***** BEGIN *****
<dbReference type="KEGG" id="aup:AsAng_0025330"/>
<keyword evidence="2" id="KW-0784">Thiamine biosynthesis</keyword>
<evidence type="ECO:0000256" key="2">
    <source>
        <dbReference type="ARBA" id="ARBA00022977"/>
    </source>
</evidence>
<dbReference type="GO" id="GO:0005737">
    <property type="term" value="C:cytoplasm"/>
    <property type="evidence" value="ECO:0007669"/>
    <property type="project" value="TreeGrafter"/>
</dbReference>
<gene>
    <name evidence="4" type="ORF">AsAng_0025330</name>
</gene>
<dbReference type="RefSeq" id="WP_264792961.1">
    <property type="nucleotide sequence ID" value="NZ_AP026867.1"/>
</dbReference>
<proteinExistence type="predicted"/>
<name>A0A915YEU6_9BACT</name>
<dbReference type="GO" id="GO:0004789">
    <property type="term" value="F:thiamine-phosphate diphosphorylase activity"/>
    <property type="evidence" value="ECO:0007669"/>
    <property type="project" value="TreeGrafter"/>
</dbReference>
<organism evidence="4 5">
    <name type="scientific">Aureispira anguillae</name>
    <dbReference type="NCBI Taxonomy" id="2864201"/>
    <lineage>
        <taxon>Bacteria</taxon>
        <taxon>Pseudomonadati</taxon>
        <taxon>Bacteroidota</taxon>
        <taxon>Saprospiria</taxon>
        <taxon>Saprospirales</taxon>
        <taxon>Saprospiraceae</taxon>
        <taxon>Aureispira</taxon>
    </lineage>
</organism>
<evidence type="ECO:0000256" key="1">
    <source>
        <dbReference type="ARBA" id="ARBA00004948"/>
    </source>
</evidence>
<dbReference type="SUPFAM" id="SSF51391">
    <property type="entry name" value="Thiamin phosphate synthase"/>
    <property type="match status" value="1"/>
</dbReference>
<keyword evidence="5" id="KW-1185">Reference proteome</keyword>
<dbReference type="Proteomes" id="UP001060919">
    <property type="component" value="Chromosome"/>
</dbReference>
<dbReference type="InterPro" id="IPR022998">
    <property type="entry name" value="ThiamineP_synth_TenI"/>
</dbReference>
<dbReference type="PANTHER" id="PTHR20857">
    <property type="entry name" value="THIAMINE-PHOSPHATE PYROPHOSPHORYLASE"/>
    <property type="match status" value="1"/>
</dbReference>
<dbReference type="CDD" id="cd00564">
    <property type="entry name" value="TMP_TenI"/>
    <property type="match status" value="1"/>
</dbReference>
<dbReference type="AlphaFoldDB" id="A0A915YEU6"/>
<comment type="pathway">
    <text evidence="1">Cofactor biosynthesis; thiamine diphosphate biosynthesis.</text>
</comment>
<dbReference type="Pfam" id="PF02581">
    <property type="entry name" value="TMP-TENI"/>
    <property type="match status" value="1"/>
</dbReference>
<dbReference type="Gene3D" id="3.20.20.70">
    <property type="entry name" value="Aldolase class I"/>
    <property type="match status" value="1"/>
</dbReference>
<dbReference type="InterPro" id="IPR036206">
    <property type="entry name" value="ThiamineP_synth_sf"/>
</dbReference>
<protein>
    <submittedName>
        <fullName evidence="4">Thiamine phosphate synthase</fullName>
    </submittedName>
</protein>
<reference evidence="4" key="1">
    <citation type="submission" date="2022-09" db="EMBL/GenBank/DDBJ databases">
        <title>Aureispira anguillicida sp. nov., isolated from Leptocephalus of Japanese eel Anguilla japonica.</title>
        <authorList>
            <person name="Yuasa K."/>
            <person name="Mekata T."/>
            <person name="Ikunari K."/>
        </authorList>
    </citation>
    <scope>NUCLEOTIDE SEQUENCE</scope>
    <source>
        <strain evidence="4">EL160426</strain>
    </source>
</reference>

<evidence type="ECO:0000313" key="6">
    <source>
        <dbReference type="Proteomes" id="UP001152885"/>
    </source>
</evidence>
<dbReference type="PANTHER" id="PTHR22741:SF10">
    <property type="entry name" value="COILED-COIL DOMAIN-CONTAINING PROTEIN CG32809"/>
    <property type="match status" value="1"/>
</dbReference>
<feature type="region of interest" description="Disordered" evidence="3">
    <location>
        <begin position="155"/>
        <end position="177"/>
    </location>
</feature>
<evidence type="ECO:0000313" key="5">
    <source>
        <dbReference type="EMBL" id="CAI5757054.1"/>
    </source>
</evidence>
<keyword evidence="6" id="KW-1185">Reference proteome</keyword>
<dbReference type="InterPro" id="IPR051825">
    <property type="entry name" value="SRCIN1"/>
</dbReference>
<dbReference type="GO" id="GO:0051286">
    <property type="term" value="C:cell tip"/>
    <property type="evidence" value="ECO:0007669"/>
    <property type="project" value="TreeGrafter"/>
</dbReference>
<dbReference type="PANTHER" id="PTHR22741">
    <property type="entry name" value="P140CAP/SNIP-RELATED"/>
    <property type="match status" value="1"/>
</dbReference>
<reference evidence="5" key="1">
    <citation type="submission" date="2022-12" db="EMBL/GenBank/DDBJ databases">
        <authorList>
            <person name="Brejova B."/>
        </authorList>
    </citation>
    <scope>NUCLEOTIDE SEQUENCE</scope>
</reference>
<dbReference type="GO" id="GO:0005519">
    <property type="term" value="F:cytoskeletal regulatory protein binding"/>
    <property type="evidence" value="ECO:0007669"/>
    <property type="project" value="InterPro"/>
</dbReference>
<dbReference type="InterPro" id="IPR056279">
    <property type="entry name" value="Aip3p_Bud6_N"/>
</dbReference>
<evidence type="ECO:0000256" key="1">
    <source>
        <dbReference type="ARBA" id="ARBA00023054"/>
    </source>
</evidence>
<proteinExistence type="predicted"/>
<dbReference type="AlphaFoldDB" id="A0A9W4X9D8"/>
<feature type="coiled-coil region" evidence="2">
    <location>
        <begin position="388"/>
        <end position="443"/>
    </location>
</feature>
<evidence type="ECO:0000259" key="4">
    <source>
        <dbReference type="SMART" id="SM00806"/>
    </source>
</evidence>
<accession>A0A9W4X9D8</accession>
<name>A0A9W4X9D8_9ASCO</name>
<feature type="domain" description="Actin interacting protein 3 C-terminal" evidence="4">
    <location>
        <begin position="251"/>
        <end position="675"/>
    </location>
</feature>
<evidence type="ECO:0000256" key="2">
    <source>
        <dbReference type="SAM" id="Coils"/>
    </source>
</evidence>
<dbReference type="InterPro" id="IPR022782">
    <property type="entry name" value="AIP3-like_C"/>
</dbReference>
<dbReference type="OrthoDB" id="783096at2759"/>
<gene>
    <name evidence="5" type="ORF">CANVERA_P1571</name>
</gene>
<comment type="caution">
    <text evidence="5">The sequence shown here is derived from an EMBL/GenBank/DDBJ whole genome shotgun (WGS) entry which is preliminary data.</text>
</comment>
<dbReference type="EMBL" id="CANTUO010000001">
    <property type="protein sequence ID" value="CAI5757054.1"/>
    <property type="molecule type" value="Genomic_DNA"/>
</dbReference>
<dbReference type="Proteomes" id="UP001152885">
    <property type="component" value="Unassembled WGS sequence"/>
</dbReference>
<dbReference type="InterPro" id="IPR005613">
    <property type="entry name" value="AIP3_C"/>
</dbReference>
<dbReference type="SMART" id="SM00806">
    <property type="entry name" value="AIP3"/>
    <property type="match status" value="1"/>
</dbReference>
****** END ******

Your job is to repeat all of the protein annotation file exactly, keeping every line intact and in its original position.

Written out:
<dbReference type="KEGG" id="aup:AsAng_0025330"/>
<keyword evidence="2" id="KW-0784">Thiamine biosynthesis</keyword>
<evidence type="ECO:0000256" key="2">
    <source>
        <dbReference type="ARBA" id="ARBA00022977"/>
    </source>
</evidence>
<dbReference type="GO" id="GO:0005737">
    <property type="term" value="C:cytoplasm"/>
    <property type="evidence" value="ECO:0007669"/>
    <property type="project" value="TreeGrafter"/>
</dbReference>
<gene>
    <name evidence="4" type="ORF">AsAng_0025330</name>
</gene>
<dbReference type="RefSeq" id="WP_264792961.1">
    <property type="nucleotide sequence ID" value="NZ_AP026867.1"/>
</dbReference>
<proteinExistence type="predicted"/>
<name>A0A915YEU6_9BACT</name>
<dbReference type="GO" id="GO:0004789">
    <property type="term" value="F:thiamine-phosphate diphosphorylase activity"/>
    <property type="evidence" value="ECO:0007669"/>
    <property type="project" value="TreeGrafter"/>
</dbReference>
<organism evidence="4 5">
    <name type="scientific">Aureispira anguillae</name>
    <dbReference type="NCBI Taxonomy" id="2864201"/>
    <lineage>
        <taxon>Bacteria</taxon>
        <taxon>Pseudomonadati</taxon>
        <taxon>Bacteroidota</taxon>
        <taxon>Saprospiria</taxon>
        <taxon>Saprospirales</taxon>
        <taxon>Saprospiraceae</taxon>
        <taxon>Aureispira</taxon>
    </lineage>
</organism>
<evidence type="ECO:0000256" key="1">
    <source>
        <dbReference type="ARBA" id="ARBA00004948"/>
    </source>
</evidence>
<dbReference type="SUPFAM" id="SSF51391">
    <property type="entry name" value="Thiamin phosphate synthase"/>
    <property type="match status" value="1"/>
</dbReference>
<keyword evidence="5" id="KW-1185">Reference proteome</keyword>
<dbReference type="Proteomes" id="UP001060919">
    <property type="component" value="Chromosome"/>
</dbReference>
<dbReference type="InterPro" id="IPR022998">
    <property type="entry name" value="ThiamineP_synth_TenI"/>
</dbReference>
<dbReference type="PANTHER" id="PTHR20857">
    <property type="entry name" value="THIAMINE-PHOSPHATE PYROPHOSPHORYLASE"/>
    <property type="match status" value="1"/>
</dbReference>
<dbReference type="CDD" id="cd00564">
    <property type="entry name" value="TMP_TenI"/>
    <property type="match status" value="1"/>
</dbReference>
<dbReference type="AlphaFoldDB" id="A0A915YEU6"/>
<comment type="pathway">
    <text evidence="1">Cofactor biosynthesis; thiamine diphosphate biosynthesis.</text>
</comment>
<dbReference type="Pfam" id="PF02581">
    <property type="entry name" value="TMP-TENI"/>
    <property type="match status" value="1"/>
</dbReference>
<dbReference type="Gene3D" id="3.20.20.70">
    <property type="entry name" value="Aldolase class I"/>
    <property type="match status" value="1"/>
</dbReference>
<dbReference type="InterPro" id="IPR036206">
    <property type="entry name" value="ThiamineP_synth_sf"/>
</dbReference>
<protein>
    <submittedName>
        <fullName evidence="4">Thiamine phosphate synthase</fullName>
    </submittedName>
</protein>
<reference evidence="4" key="1">
    <citation type="submission" date="2022-09" db="EMBL/GenBank/DDBJ databases">
        <title>Aureispira anguillicida sp. nov., isolated from Leptocephalus of Japanese eel Anguilla japonica.</title>
        <authorList>
            <person name="Yuasa K."/>
            <person name="Mekata T."/>
            <person name="Ikunari K."/>
        </authorList>
    </citation>
    <scope>NUCLEOTIDE SEQUENCE</scope>
    <source>
        <strain evidence="4">EL160426</strain>
    </source>
</reference>

<evidence type="ECO:0000313" key="6">
    <source>
        <dbReference type="Proteomes" id="UP001152885"/>
    </source>
</evidence>
<dbReference type="PANTHER" id="PTHR22741:SF10">
    <property type="entry name" value="COILED-COIL DOMAIN-CONTAINING PROTEIN CG32809"/>
    <property type="match status" value="1"/>
</dbReference>
<feature type="region of interest" description="Disordered" evidence="3">
    <location>
        <begin position="155"/>
        <end position="177"/>
    </location>
</feature>
<evidence type="ECO:0000313" key="5">
    <source>
        <dbReference type="EMBL" id="CAI5757054.1"/>
    </source>
</evidence>
<keyword evidence="6" id="KW-1185">Reference proteome</keyword>
<dbReference type="InterPro" id="IPR051825">
    <property type="entry name" value="SRCIN1"/>
</dbReference>
<dbReference type="GO" id="GO:0051286">
    <property type="term" value="C:cell tip"/>
    <property type="evidence" value="ECO:0007669"/>
    <property type="project" value="TreeGrafter"/>
</dbReference>
<dbReference type="PANTHER" id="PTHR22741">
    <property type="entry name" value="P140CAP/SNIP-RELATED"/>
    <property type="match status" value="1"/>
</dbReference>
<reference evidence="5" key="1">
    <citation type="submission" date="2022-12" db="EMBL/GenBank/DDBJ databases">
        <authorList>
            <person name="Brejova B."/>
        </authorList>
    </citation>
    <scope>NUCLEOTIDE SEQUENCE</scope>
</reference>
<dbReference type="GO" id="GO:0005519">
    <property type="term" value="F:cytoskeletal regulatory protein binding"/>
    <property type="evidence" value="ECO:0007669"/>
    <property type="project" value="InterPro"/>
</dbReference>
<dbReference type="InterPro" id="IPR056279">
    <property type="entry name" value="Aip3p_Bud6_N"/>
</dbReference>
<evidence type="ECO:0000256" key="1">
    <source>
        <dbReference type="ARBA" id="ARBA00023054"/>
    </source>
</evidence>
<proteinExistence type="predicted"/>
<dbReference type="AlphaFoldDB" id="A0A9W4X9D8"/>
<feature type="coiled-coil region" evidence="2">
    <location>
        <begin position="388"/>
        <end position="443"/>
    </location>
</feature>
<evidence type="ECO:0000259" key="4">
    <source>
        <dbReference type="SMART" id="SM00806"/>
    </source>
</evidence>
<accession>A0A9W4X9D8</accession>
<name>A0A9W4X9D8_9ASCO</name>
<feature type="domain" description="Actin interacting protein 3 C-terminal" evidence="4">
    <location>
        <begin position="251"/>
        <end position="675"/>
    </location>
</feature>
<evidence type="ECO:0000256" key="2">
    <source>
        <dbReference type="SAM" id="Coils"/>
    </source>
</evidence>
<dbReference type="InterPro" id="IPR022782">
    <property type="entry name" value="AIP3-like_C"/>
</dbReference>
<dbReference type="OrthoDB" id="783096at2759"/>
<gene>
    <name evidence="5" type="ORF">CANVERA_P1571</name>
</gene>
<comment type="caution">
    <text evidence="5">The sequence shown here is derived from an EMBL/GenBank/DDBJ whole genome shotgun (WGS) entry which is preliminary data.</text>
</comment>
<dbReference type="EMBL" id="CANTUO010000001">
    <property type="protein sequence ID" value="CAI5757054.1"/>
    <property type="molecule type" value="Genomic_DNA"/>
</dbReference>
<dbReference type="Proteomes" id="UP001152885">
    <property type="component" value="Unassembled WGS sequence"/>
</dbReference>
<dbReference type="InterPro" id="IPR005613">
    <property type="entry name" value="AIP3_C"/>
</dbReference>
<dbReference type="SMART" id="SM00806">
    <property type="entry name" value="AIP3"/>
    <property type="match status" value="1"/>
</dbReference>